Goldfields: Women & Children

By Daniel


A majority of the people visiting the goldfields would be men. They would leave their families just for the riches and wealth. Not many women would have the same purpose of journeying to goldfields. Women would travel with their children to the fields just to accompany their husbands. Between 1851 and 1860, more than 160,000 women had come to the goldfields. 95% of these women were married, and a 5% were single. The single were supposed to be miners/panners. Women would usually be changing. At the start, most women did not depart to the goldfields, but by the year 1854, the recording of capacity was 4023 women but a substantial total amount of population for men at 12660!


Usually during the gold rush, parent would move different places, so children would have shift schools every move. This was because they had to find richer goldfields. Schooling became erratic for these children. The subjection to the gold rush had an impact, and teachers from 14 years old would work, and the age goes up to unqualified educators. It took extended amounts of time before schools were built near goldfields.

Children however, would have to jump right into the routine of shifting subjects because of the rotation of finding a new goldfield. Most of the time children would forget what they had learned in that class' subject. It would take a while to continue their lessons on that previous subject, so that's why they forget. Regularly, after leaving a school and the subject, the subject they were learning would change to another one, which is usual.

Teachers sometimes would be a situation, because some teachers would not turn up. This means they would have to wait for the teachers. Parents could not educate their kids due to their language or educated barriers, or their duties.

Roles and Responsibilities of Women in the Goldfields

During the days of the Australian gold rushes, women had to do regular tasks lonesome, which was hard life for them but was better than nothing. They would usually do washing, ironing and cooking. They would make different neccessities like clothing, bread, pastes, and soaps. Due to heavy mining, the water would be muddied, which means the clean fresh water would be lacked. Also, fresh vegetables and fruit was also lacked.

Assistance was produced when a woman would give birth on the goldfields. There was a scarce variety of medical help in events of illnesses or to help the women in birth times. Majority of birthgivers had died due to epidemics of illnesses: diptheria, whooping cough, measles, typhoid and scarlet fever that swept through goldfields. Also, men and children had died due to the same cautions.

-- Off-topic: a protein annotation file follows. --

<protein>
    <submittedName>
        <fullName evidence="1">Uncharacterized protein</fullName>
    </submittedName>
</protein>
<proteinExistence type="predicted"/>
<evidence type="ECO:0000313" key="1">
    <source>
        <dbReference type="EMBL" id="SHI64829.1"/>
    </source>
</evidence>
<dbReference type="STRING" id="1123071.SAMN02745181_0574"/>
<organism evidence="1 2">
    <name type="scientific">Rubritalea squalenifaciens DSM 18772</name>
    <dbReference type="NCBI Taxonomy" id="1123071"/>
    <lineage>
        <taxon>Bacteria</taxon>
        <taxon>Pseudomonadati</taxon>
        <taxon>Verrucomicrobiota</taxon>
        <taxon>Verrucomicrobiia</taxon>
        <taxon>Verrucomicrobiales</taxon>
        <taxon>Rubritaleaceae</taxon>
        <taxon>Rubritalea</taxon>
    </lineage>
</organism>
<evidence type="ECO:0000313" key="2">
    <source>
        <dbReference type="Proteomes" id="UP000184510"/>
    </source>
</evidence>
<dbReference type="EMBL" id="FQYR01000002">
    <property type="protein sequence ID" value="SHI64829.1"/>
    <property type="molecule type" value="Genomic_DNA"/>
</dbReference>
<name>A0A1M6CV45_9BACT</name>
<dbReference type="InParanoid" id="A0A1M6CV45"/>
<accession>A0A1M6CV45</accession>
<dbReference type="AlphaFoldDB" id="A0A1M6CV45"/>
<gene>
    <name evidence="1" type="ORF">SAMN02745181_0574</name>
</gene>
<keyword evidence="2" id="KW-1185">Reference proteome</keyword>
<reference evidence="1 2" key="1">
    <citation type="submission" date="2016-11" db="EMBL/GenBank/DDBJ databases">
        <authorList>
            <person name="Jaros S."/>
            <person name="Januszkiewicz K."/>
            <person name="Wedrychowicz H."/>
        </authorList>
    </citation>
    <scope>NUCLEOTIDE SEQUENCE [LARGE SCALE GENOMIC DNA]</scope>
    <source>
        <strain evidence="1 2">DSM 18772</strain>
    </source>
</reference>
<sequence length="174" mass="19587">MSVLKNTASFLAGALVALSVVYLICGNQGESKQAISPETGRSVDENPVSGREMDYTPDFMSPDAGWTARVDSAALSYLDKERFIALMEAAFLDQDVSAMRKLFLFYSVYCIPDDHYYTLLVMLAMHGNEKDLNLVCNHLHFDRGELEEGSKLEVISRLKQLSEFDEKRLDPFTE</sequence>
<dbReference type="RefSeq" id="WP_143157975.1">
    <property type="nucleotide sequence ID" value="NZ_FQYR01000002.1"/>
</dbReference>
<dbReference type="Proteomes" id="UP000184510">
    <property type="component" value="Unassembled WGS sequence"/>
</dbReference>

Many women had continued to travel to the goldfields because of them wanting to visit their husbands, brothers or friends. They would have to serve many purposes just for the comfort of the males. Usually, they would have animals to be used as livestock. They also had major jobs, such as storekeepers, prostitutes, dancers and actresses. They would also order children to other minor jobs or chores, like carrying wood, surveilling the housing, cared for the animals and fossicked around the 'tailings' or left over gravel and sand.

Women and children's health

Many women had to live a difficult life on the goldfields. When they had to give birth, a more possible chance of birth failure would occur. This could also cause death to the 'mother' because of illnesses. Either that, or women had died due to sicknesses and stress from a hard life. The sicknesses would involve illnesses, epidemics, diptheria, whooping cough, measles, typhoid, scarlet fever and ect. Their life would be extremely cramped and got stressful most of the time. Their jobs were hefty because children were usually uncapable of the jobs women would do. Also, men could not do this because they mostly spent their time mining, digging or panning. Although, children would have to do minor jobs, like cleaning the houses, small cooking and buy a few things, if they had to..

Children had a similar fate to women. Medical assistance was not at its best, and it wasn't that great, so there was no solution or cure for infections and sicknesses. Kids would have to bath in unclean water, due to the lacking of fresh water. They would also have to swallow muddy water just for thirst quenching. Not much fresh food was produced because farms had been lacked in the area. People would bring carts of food and fresh water because it wasn't produced in the region. The majority of deaths on the goldfields came from children because the protection wasn't that great. A cemetery in Castlemaine was renamed 'Pennyweight Flats Children's Cemetery' due to the high amount of junior deaths. There was extremely poor sanitation, and another pack of illnesses were brought, which were cholera and dysentery.